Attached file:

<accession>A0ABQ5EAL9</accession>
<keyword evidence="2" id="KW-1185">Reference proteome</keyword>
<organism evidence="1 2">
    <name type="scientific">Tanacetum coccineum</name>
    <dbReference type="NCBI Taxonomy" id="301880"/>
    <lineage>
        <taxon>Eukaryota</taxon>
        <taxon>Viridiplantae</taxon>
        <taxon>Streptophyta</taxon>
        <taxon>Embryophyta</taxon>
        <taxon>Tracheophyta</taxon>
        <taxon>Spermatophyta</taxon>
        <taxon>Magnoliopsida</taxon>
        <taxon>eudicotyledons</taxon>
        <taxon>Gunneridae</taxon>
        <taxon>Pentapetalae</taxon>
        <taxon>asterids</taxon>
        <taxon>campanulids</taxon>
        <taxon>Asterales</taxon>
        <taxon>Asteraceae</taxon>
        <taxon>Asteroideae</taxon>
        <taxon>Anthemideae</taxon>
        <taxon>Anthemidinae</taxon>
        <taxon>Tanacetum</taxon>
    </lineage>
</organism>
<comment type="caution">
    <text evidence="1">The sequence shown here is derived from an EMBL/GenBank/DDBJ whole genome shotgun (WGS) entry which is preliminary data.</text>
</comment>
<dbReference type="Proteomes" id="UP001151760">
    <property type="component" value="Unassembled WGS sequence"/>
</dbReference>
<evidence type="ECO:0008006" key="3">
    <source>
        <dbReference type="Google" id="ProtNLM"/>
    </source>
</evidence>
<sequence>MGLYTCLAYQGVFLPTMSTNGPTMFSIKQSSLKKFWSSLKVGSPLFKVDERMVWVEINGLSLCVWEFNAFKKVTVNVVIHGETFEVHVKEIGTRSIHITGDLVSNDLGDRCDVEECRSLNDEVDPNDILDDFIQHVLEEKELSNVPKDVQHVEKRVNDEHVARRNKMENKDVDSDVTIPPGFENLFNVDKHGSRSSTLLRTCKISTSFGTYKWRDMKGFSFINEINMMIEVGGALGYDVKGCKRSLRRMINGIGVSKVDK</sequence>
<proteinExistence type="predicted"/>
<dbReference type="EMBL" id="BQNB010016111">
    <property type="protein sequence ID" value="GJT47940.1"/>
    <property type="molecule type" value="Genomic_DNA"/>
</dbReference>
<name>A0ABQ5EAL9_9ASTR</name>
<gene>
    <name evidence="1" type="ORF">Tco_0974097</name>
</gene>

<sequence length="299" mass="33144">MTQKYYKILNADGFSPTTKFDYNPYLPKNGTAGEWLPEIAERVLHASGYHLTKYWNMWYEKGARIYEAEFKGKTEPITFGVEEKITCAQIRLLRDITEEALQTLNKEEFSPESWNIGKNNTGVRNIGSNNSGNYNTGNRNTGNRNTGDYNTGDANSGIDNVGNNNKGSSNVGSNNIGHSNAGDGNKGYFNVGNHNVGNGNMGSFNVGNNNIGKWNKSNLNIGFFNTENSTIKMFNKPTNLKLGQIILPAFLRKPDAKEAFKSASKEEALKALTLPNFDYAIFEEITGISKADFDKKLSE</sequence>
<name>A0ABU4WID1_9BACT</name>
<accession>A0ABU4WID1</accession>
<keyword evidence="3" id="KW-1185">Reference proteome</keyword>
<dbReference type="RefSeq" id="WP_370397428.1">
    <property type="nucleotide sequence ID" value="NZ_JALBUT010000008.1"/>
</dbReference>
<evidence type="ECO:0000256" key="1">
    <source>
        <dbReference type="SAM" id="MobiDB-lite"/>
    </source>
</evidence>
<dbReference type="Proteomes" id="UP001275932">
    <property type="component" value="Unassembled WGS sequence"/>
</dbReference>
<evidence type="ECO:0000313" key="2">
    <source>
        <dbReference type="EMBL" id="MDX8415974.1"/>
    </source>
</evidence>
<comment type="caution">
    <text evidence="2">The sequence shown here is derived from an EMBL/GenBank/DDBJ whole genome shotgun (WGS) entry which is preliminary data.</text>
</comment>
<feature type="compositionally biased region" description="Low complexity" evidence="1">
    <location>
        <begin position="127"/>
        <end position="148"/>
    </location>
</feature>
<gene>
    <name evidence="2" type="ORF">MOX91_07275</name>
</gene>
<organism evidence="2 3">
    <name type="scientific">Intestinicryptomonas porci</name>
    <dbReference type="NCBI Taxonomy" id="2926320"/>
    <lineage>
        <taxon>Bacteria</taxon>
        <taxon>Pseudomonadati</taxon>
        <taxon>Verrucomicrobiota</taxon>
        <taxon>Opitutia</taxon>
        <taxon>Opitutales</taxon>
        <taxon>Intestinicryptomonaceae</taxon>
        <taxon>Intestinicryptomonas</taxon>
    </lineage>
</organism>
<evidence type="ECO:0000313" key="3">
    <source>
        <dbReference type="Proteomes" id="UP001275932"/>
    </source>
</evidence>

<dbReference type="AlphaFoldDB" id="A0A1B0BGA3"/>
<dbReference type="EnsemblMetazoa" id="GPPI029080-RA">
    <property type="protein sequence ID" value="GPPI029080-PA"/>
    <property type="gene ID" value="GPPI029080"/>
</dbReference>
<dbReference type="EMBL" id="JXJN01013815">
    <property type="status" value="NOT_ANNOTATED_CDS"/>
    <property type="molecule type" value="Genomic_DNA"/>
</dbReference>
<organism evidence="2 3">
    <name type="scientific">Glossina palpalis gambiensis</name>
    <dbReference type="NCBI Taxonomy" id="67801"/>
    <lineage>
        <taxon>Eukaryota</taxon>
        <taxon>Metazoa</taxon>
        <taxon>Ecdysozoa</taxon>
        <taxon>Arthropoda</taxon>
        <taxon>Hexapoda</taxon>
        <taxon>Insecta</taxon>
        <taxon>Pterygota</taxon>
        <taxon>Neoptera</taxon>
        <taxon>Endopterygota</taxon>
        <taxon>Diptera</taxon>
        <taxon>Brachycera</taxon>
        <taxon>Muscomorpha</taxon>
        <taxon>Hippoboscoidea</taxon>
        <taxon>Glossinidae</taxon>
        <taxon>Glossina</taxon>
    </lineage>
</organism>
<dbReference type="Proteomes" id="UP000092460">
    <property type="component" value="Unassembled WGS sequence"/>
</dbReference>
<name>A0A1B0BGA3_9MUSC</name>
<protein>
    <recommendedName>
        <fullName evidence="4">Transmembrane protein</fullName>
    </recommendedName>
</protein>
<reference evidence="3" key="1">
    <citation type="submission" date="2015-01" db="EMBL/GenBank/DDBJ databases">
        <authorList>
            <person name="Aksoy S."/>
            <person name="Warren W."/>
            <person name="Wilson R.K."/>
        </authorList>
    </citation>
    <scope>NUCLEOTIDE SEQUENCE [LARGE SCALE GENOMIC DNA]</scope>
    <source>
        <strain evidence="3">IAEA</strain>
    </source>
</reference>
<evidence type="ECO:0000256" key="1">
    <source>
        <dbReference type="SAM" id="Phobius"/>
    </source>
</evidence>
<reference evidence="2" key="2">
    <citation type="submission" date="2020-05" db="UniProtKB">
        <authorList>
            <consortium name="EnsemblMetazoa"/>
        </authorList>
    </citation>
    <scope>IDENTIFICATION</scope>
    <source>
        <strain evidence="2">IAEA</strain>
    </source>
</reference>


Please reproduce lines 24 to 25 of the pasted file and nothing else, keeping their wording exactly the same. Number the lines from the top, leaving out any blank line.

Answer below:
        <taxon>Tanacetum</taxon>
    </lineage>